The Globalstar FM15 satellite, built more than a decade ago by Thales Alenia Space, is scheduled to deploy at T+plus 1 hour 53 minutes, or approximately 2:20 a.m. EDT (0620 GMT), assuming a launch at the time, according to SpaceX’s mission timeline.

In an unusual move for an established satellite operator, Globalstar did not release any details about the launch of its replacement satellite on Sunday. Globalstar released a statement in a quarterly financial report last month saying it plans to launch the rescue spacecraft in the “near future.” At the time, the company had not identified the launch vehicle for the replacement satellite.

Sunday’s launch will be the first for a Globalstar satellite since 2013, and adds capacity to the company’s commercial network providing voice and data connectivity for satellite phones, asset tracking and Internet of Things applications.

Globalstar operates a fleet of dozens of communications satellites in low Earth orbit. The company did not respond to multiple requests for details about the upcoming launch.

The company launched 60 first-generation satellites, built by Space Systems/Loral, on Delta 2 and Soyuz rockets from 1998 to 2007. Globalstar added 24 second-generation satellites, made by Thales Alenia Space, on four Soyuz rocket missions from 2010 to 2013. .

SpaceX did not mention any payloads that could be put into orbit with the Globalstar FM15 satellite during Sunday’s mission. The Globalstar satellite’s relatively light weight would typically leave enough propellant reserve on the Falcon 9’s thruster to return to landing, but Sunday’s mission will feature a landing on SpaceX’s offshore recovery platform.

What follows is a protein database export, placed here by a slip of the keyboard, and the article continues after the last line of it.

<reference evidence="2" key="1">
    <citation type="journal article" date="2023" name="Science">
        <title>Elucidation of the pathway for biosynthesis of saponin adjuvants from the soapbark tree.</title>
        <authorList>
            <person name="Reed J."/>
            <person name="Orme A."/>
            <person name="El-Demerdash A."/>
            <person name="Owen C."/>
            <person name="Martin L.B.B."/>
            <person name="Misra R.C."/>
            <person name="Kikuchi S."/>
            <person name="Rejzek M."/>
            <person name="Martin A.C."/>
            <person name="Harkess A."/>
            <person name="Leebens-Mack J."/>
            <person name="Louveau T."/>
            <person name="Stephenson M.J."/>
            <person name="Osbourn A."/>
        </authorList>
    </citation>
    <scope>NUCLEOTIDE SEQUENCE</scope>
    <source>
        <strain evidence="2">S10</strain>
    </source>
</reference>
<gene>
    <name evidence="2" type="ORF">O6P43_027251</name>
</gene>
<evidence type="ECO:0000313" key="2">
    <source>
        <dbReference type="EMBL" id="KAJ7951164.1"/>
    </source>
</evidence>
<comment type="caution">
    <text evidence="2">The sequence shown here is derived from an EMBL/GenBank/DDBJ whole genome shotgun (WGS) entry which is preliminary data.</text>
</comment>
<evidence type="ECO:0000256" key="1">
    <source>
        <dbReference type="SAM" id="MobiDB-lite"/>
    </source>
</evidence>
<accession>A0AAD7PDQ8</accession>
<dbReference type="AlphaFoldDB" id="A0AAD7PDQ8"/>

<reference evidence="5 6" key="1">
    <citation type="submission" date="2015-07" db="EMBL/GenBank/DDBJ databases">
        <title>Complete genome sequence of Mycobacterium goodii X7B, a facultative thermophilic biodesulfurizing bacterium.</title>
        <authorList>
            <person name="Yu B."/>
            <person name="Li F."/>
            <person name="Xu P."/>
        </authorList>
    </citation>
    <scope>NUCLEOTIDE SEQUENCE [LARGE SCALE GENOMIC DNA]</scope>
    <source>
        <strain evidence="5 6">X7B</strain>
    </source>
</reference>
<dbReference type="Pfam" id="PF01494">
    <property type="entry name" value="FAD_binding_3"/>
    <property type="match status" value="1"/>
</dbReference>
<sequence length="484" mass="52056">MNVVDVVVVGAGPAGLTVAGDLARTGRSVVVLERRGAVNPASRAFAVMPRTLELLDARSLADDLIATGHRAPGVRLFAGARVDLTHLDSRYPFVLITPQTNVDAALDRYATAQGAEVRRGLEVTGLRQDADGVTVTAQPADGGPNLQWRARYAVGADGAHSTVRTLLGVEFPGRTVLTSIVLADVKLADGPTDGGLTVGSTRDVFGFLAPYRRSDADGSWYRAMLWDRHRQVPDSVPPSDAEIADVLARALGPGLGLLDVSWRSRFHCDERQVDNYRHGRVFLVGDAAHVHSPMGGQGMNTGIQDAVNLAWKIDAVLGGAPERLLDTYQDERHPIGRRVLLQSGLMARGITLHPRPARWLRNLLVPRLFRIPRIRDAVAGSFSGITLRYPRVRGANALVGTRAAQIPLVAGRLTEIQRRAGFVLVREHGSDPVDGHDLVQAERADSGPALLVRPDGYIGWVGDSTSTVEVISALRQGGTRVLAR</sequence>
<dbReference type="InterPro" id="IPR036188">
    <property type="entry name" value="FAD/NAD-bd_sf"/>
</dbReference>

ROCKET: Falcon 9 (B1061.9)

PAYLOAD: Globalstar FM15

LAUNCH SITE: SLC-40, Cape Canaveral Space Force Station, Florida

RELEASE DATE: June 19, 2022

LAUNCH TIME: 12:27:36 a.m. EDT (04:27:36 a.m. GMT)

WEATHER FORECAST: 70% chance of acceptable weather conditions; Low risk of high winds; Low risk of adverse conditions for booster recovery

BOOSTER RECOVERY: “Just Read the Instructions” drone ship east of Charleston, SC


TARGET ORBIT: Approximately 870 miles (1,400 kilometers)


  • T+00:00:00: Takeoff
  • T+00:01:12: Maximum air pressure (Max-Q)
  • T+00:02:31: First stage main engine shutdown (MECO)
  • T+00:02:35: Floor separation
  • T+00:02:43: Second stage engine ignition (SES 1)
  • T+00:02:54: Fairing jettison
  • T+00:08:10: First stage inlet combustion ignition (three engines)
  • T+00:08:36: First Stage Input Combustion Cutoff
  • T+00:09:36: First stage landing combustion ignition (one engine)
  • T+00:09:58: Second stage motor shutdown (SECO 1)
  • T+00:10:00: First stage landing
  • T+01:04:32: Second stage engine ignition (SES 2)
  • T+01:04:36: Second stage motor shutdown (SECO 2)
  • T+01:47:12: Second stage engine ignition (SES 3)
  • T+01:47:20: Second stage motor shutdown (SECO 3)
  • T+01:53:21: Separation Globalstar FM15


  • 160th launch of a Falcon 9 rocket since 2010
  • 168th launch of the Falcon rocket family since 2006
  • 9th launch of the Falcon 9 booster B1061
  • Launch of the 139th Falcon 9 from the Space Coast of Florida
  • 89th Falcon 9 launch from pad 40
  • 144th total launch from pad 40
  • 102nd flight of a repurposed Falcon 9 booster
  • 1st SpaceX launch for Globalstar
  • 82nd satellite built by Thales Alenia Space launched by SpaceX
  • 26th Falcon 9 launch of 2022
  • SpaceX’s 26th launch in 2022
  • 26th orbital launch attempt based at Cape Canaveral in 2022

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Follow Stephen Clark on Twitter: @StephenClark1.